What Are the Main Doctrines of Islam?
29 SEP 2017
Islam is a monotheistic religion that was founded by the Prophet Muhammad in the seventh century AD. The Arabic word Islam literally means submission to the will of Allah, meaning God in Arabic. Islam has several important doctrines. These sacred religious principles are known as The Five Pillars of Islam.
1 Declaration of Faith
The first pillar of Islam is the declaration of faith or Shahadah. Although it is recited in Arabic, it translated as: "There is no God but Allah, and Muhammad is his messenger." Although the Shahadah can be recited at anytime, it is usually stated during prayer. 3:2 of the Quran states the essence of the Shahadah: "Allah - there is no deity except Him, the Ever-Living, the Sustainer of existence."
The second pillar of Islam is prayer or salat. While facing Mecca, Muslims pray at least five times a day. Salat is performed at dawn, midday, the late part of the afternoon, just after sunset and between sunset and midnight. Although the Azan calls for prayer over a loud speaker from a mosque, it is also broadcast over radio. The Azan states: "God is most great. I bear witness there is no god but God. I bear witness Muhammad is the prophet of God. Come to prayer. Come to well being. Prayer is better than sleep. God is most great. There is no God but God."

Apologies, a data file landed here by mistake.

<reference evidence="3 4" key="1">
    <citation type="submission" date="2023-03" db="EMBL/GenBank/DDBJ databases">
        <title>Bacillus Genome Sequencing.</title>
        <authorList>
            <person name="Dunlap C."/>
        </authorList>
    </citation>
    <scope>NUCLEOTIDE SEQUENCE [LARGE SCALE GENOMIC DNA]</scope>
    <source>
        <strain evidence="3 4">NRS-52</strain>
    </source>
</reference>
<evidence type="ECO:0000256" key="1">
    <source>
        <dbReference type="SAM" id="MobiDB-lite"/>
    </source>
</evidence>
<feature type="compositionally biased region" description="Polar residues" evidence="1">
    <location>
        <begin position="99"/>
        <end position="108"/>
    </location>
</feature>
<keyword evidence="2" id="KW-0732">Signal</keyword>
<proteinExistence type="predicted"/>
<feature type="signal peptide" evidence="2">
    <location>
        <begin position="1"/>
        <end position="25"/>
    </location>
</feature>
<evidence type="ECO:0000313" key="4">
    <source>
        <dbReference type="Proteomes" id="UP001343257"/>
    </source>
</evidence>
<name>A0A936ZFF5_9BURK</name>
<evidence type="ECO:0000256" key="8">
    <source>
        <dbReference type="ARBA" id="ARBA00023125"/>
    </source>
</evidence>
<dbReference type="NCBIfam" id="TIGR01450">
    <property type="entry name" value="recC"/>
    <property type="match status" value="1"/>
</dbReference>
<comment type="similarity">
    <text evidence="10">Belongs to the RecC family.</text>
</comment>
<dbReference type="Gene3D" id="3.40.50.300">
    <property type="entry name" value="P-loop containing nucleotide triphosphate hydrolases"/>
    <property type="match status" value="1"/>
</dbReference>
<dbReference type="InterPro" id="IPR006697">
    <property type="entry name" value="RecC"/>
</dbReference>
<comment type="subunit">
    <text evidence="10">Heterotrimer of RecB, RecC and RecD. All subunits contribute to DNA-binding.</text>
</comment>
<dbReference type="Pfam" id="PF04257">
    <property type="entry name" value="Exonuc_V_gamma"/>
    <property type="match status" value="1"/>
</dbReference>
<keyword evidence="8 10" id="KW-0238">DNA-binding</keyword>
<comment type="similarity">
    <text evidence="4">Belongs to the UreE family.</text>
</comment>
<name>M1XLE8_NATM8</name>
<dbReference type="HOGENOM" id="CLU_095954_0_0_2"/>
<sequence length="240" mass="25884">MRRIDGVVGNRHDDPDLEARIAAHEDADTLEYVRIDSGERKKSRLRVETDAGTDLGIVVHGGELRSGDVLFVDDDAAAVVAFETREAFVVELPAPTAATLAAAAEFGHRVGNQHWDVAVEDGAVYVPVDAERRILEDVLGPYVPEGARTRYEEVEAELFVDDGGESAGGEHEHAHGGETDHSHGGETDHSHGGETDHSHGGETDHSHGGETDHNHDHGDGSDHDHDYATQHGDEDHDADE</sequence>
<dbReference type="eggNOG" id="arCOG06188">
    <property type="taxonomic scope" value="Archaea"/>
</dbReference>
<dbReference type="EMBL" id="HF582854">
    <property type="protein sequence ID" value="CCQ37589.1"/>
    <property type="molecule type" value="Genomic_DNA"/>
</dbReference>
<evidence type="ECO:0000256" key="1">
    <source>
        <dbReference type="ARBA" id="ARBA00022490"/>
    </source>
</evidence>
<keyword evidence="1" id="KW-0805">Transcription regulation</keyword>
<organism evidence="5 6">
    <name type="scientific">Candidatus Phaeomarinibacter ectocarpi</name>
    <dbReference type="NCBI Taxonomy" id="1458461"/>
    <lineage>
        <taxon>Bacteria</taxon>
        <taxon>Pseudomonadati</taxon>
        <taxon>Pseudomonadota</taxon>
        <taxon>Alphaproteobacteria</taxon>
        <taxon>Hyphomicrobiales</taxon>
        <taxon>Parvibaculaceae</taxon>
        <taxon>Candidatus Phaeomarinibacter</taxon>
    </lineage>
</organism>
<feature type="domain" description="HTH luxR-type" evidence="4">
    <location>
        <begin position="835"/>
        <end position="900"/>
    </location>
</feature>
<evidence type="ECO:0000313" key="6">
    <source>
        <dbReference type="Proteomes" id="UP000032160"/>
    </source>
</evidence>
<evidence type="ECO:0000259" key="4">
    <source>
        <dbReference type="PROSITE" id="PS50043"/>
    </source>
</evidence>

The third pillar of Islam is charity or Zakat. Rather than being a voluntary act of charity, Muslims are required to pay 2.5% of their wealth towards Zakat each year. The purpose of Zakat is to benefit the poor, learn self-discipline and free oneself from greed. The Quran states: "And establish prayer and give Zakat and bow with those who bow in worship and obedience."
4 Fasting During the Month of Ramadan
Fasting during the month of Ramadan or Sawm is the fourth pillar of Islam. Ramadan marks the period when Muhammad first received the revelation of the Quran. For 30 days, all able bodied Muslims must fast and abstain from smoking and sexual activity. However, it is permissible for Muslims to drink and eat food after sunset. Muslims believe that fasting teaches self-discipline and gratitude for God's gifts. All prayers are multiplied on Ramadan, especially during the night when the first verses were revealed. This is known as Lailat ul Qadr.
5 Pilgrimage to Mecca
The fifth and final pillar of Islam is the pilgrimage or Hajj to the Saudi Arabian city of Mecca. All able bodied Muslims must perform the Hajj at least once in their lifetime. Mecca is home to the holiest Muslim shrine known as the Kaba. Muslims believe that the Prophet Abraham built the Kaba as a shrine dedicated to God when water miraculously sprung from the desert for Abraham's wife Hajira and son Ismail. During the Hajj, Muslims must perform numerous rituals designed to cleanse the soul.